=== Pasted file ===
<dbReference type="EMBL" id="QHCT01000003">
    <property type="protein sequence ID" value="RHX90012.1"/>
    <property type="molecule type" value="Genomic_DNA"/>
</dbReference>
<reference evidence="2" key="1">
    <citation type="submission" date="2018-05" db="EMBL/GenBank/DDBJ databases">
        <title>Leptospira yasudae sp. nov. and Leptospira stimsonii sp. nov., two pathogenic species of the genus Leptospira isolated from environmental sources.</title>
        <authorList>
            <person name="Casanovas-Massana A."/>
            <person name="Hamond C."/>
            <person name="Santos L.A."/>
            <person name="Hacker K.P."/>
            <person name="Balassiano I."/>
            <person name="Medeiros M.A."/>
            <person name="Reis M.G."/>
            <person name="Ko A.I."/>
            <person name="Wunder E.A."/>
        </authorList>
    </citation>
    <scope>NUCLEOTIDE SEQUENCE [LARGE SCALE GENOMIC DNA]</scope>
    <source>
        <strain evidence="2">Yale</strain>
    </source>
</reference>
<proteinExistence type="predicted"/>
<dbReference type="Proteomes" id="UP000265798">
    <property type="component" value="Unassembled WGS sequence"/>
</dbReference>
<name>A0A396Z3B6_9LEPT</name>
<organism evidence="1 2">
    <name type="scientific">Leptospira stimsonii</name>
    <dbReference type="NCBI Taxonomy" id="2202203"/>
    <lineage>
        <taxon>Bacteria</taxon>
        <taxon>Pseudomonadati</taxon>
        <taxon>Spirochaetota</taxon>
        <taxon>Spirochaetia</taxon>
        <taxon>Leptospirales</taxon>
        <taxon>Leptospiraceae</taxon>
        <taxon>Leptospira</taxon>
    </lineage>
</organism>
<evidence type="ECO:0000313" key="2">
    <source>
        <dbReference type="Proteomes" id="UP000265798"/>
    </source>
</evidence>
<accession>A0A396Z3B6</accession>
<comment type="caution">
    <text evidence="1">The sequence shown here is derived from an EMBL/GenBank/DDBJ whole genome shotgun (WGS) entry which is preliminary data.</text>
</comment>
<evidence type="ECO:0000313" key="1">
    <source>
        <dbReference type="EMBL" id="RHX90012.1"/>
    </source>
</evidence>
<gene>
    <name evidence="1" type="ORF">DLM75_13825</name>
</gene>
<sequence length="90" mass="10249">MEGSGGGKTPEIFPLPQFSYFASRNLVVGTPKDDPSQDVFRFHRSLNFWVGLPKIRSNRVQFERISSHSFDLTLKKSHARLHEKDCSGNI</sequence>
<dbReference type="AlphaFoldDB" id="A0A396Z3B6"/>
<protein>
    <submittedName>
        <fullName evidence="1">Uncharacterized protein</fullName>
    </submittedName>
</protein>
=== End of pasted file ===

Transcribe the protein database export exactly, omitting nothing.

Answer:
<dbReference type="EMBL" id="QHCT01000003">
    <property type="protein sequence ID" value="RHX90012.1"/>
    <property type="molecule type" value="Genomic_DNA"/>
</dbReference>
<reference evidence="2" key="1">
    <citation type="submission" date="2018-05" db="EMBL/GenBank/DDBJ databases">
        <title>Leptospira yasudae sp. nov. and Leptospira stimsonii sp. nov., two pathogenic species of the genus Leptospira isolated from environmental sources.</title>
        <authorList>
            <person name="Casanovas-Massana A."/>
            <person name="Hamond C."/>
            <person name="Santos L.A."/>
            <person name="Hacker K.P."/>
            <person name="Balassiano I."/>
            <person name="Medeiros M.A."/>
            <person name="Reis M.G."/>
            <person name="Ko A.I."/>
            <person name="Wunder E.A."/>
        </authorList>
    </citation>
    <scope>NUCLEOTIDE SEQUENCE [LARGE SCALE GENOMIC DNA]</scope>
    <source>
        <strain evidence="2">Yale</strain>
    </source>
</reference>
<proteinExistence type="predicted"/>
<dbReference type="Proteomes" id="UP000265798">
    <property type="component" value="Unassembled WGS sequence"/>
</dbReference>
<name>A0A396Z3B6_9LEPT</name>
<organism evidence="1 2">
    <name type="scientific">Leptospira stimsonii</name>
    <dbReference type="NCBI Taxonomy" id="2202203"/>
    <lineage>
        <taxon>Bacteria</taxon>
        <taxon>Pseudomonadati</taxon>
        <taxon>Spirochaetota</taxon>
        <taxon>Spirochaetia</taxon>
        <taxon>Leptospirales</taxon>
        <taxon>Leptospiraceae</taxon>
        <taxon>Leptospira</taxon>
    </lineage>
</organism>
<evidence type="ECO:0000313" key="2">
    <source>
        <dbReference type="Proteomes" id="UP000265798"/>
    </source>
</evidence>
<accession>A0A396Z3B6</accession>
<comment type="caution">
    <text evidence="1">The sequence shown here is derived from an EMBL/GenBank/DDBJ whole genome shotgun (WGS) entry which is preliminary data.</text>
</comment>
<evidence type="ECO:0000313" key="1">
    <source>
        <dbReference type="EMBL" id="RHX90012.1"/>
    </source>
</evidence>
<gene>
    <name evidence="1" type="ORF">DLM75_13825</name>
</gene>
<sequence length="90" mass="10249">MEGSGGGKTPEIFPLPQFSYFASRNLVVGTPKDDPSQDVFRFHRSLNFWVGLPKIRSNRVQFERISSHSFDLTLKKSHARLHEKDCSGNI</sequence>
<dbReference type="AlphaFoldDB" id="A0A396Z3B6"/>
<protein>
    <submittedName>
        <fullName evidence="1">Uncharacterized protein</fullName>
    </submittedName>
</protein>